Investing in furnace maintenance has tangible benefits for your comfort and safety. For more information, contact Roth Heating & Cooling, providing trusted HVAC services for Portland-area homeowners.

Our goal is to help educate our customers in the Metro Portland, Oregon area about energy and home comfort issues (specific to HVAC systems). 

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Do You Smell That? Common Heating System Odors

Do You Smell That? Common Heating System OdorsA home heating system in good condition will not only operate quietly and efficiently, it will also operate without producing any odors. If you detect unusual odors coming from your heating system, don’t panic. Here is a brief description of common heating system odors in approximate order from most to least serious:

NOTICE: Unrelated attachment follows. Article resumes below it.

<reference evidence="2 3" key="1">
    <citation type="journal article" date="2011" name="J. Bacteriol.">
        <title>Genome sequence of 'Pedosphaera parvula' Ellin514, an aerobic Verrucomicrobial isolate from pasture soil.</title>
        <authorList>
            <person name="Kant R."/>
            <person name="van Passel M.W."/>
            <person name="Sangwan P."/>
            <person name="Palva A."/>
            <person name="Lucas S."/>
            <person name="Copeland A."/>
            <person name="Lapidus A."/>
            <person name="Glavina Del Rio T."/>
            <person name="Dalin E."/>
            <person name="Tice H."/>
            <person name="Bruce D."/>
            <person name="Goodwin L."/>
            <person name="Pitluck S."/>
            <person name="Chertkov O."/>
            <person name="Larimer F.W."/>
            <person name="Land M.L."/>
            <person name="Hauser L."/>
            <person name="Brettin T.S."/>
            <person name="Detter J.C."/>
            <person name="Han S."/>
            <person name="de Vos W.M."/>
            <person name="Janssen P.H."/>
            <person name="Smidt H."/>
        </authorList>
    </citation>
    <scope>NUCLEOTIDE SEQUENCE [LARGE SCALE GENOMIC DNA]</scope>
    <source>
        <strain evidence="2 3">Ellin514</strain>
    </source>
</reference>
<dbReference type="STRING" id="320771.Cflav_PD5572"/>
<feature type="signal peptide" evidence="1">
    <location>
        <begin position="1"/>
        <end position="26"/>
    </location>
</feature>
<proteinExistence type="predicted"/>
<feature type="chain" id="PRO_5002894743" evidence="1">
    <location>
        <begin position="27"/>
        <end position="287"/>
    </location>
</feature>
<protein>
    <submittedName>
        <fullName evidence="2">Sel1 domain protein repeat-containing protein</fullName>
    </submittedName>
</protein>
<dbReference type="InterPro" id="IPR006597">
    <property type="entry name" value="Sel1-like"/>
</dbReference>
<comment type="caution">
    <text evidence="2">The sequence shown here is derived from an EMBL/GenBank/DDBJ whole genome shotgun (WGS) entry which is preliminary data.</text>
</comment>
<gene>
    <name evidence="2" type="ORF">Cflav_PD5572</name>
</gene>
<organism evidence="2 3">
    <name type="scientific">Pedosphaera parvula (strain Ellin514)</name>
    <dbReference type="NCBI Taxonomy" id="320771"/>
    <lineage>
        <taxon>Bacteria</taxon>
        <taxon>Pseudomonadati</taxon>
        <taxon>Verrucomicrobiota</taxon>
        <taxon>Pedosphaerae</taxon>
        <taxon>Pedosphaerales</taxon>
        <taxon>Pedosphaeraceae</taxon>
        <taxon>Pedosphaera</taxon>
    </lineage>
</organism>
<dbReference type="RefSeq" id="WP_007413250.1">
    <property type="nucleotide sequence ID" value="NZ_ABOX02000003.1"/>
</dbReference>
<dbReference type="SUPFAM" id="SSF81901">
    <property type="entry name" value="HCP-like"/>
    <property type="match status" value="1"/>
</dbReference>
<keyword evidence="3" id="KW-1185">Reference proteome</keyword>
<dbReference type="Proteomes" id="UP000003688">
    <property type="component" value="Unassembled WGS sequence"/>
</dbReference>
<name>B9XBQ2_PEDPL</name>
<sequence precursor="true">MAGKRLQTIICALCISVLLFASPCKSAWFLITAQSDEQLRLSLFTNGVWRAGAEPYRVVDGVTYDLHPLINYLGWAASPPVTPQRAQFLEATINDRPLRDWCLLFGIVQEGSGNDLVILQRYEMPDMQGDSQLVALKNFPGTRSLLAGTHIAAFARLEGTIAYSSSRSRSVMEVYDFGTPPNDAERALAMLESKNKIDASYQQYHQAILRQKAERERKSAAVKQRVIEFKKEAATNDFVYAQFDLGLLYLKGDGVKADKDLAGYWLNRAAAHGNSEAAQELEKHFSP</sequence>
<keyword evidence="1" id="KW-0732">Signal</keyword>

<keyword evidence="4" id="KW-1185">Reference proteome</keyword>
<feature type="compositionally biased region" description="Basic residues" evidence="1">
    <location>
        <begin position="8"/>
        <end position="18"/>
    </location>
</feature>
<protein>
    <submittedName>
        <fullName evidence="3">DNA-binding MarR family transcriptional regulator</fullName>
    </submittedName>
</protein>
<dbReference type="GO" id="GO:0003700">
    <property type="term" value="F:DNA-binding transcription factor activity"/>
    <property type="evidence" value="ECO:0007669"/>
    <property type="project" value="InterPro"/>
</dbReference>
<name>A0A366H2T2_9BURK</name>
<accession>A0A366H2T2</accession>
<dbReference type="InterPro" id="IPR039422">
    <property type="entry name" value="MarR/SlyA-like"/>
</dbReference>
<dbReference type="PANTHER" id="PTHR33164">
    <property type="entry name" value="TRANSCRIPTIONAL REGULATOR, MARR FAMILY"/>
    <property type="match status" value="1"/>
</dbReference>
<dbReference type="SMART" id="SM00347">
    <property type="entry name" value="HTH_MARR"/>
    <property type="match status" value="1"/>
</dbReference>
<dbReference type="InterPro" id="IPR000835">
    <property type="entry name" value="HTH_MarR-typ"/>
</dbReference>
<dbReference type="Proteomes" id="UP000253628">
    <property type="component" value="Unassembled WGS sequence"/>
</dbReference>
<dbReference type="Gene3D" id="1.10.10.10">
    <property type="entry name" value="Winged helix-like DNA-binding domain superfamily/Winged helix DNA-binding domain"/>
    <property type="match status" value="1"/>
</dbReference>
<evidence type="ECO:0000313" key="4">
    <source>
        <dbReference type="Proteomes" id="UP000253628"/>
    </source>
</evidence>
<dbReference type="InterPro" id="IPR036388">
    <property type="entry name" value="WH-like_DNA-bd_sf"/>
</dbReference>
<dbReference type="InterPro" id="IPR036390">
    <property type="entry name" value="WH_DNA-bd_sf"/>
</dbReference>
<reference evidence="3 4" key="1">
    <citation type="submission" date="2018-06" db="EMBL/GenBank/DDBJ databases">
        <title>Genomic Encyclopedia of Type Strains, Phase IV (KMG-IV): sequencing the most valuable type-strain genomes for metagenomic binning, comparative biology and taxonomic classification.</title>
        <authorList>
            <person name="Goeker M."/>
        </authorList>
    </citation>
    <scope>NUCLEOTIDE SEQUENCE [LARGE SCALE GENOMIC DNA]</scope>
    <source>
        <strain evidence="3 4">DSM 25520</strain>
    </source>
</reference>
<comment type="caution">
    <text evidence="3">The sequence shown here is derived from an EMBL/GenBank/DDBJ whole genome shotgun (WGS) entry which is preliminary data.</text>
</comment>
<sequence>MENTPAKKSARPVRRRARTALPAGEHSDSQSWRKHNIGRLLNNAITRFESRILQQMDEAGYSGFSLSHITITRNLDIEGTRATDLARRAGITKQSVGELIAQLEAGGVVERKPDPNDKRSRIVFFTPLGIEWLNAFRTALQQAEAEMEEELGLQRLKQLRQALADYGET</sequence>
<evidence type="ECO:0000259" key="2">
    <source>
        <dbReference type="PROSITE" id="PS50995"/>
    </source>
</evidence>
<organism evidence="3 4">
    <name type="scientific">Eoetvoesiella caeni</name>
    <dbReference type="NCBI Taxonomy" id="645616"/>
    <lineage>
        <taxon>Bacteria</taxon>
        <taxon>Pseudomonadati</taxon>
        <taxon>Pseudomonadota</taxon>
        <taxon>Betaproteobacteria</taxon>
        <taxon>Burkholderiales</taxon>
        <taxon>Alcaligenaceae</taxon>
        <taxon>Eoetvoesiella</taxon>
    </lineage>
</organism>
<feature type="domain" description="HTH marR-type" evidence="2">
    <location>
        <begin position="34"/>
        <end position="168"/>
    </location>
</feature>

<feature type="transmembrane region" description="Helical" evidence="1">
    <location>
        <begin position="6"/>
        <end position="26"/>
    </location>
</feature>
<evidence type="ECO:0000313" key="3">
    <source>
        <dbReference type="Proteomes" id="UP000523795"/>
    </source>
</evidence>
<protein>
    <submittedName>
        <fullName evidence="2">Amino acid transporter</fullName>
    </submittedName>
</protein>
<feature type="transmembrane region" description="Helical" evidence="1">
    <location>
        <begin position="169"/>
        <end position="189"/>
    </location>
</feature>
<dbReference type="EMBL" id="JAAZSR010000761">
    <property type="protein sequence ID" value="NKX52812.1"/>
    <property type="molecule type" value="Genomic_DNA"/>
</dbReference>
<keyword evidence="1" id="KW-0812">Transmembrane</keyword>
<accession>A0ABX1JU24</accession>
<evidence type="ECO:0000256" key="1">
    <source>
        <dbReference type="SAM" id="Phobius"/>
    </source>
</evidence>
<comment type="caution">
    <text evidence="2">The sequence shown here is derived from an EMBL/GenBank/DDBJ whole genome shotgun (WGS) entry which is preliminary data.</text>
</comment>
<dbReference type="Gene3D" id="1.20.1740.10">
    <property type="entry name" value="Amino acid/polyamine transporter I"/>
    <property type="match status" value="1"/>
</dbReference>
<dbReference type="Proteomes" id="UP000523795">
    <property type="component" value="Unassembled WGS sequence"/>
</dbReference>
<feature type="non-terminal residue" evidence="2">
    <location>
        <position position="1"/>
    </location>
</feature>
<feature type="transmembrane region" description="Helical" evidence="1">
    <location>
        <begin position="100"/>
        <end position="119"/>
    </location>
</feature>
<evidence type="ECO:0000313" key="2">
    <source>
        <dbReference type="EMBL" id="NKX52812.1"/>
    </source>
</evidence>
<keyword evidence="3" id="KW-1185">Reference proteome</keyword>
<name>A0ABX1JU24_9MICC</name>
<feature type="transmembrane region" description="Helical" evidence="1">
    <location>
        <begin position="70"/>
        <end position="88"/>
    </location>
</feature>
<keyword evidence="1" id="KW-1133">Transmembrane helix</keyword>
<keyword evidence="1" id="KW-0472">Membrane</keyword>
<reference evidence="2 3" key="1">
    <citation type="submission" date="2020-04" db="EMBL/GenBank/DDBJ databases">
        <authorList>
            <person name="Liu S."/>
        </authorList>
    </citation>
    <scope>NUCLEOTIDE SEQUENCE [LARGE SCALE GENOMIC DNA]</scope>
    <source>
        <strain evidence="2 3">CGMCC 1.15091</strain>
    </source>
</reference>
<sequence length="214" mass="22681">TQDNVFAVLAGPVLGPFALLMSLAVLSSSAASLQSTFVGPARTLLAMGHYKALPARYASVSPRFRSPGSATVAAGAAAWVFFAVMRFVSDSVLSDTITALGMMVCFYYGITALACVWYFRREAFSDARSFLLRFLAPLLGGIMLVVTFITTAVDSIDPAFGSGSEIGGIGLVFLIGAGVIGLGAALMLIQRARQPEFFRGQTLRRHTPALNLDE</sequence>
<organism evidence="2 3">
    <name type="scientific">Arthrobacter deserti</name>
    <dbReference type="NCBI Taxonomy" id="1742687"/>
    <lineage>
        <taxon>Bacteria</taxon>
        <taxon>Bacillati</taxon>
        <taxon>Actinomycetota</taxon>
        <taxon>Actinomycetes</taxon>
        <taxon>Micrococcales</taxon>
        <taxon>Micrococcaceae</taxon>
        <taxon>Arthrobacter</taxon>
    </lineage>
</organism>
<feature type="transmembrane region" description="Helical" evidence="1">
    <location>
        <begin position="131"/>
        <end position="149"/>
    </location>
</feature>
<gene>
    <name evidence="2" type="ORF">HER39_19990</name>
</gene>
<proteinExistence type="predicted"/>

Rotten egg odor

Natural gas used in heating systems is odorless, so gas companies add a chemical to cause the rotten egg smell. If the odor is faint, it may go away quickly. If the odor is strong, however, it may mean a gas leak. Open windows to provide ventilation, shut off your heating system if possible, and leave your house immediately. Call your gas company or fire department for help.

Smoke or burning smells

The odor of burning wires, plastic insulation, or other material inside the system could indicate overheating. The smell (and worse, the sight) of smoke could indicate severe overheating or even a fire. Shut the system off until the source of the odor is located by your HVAC professional.

Electrical “ozone” smell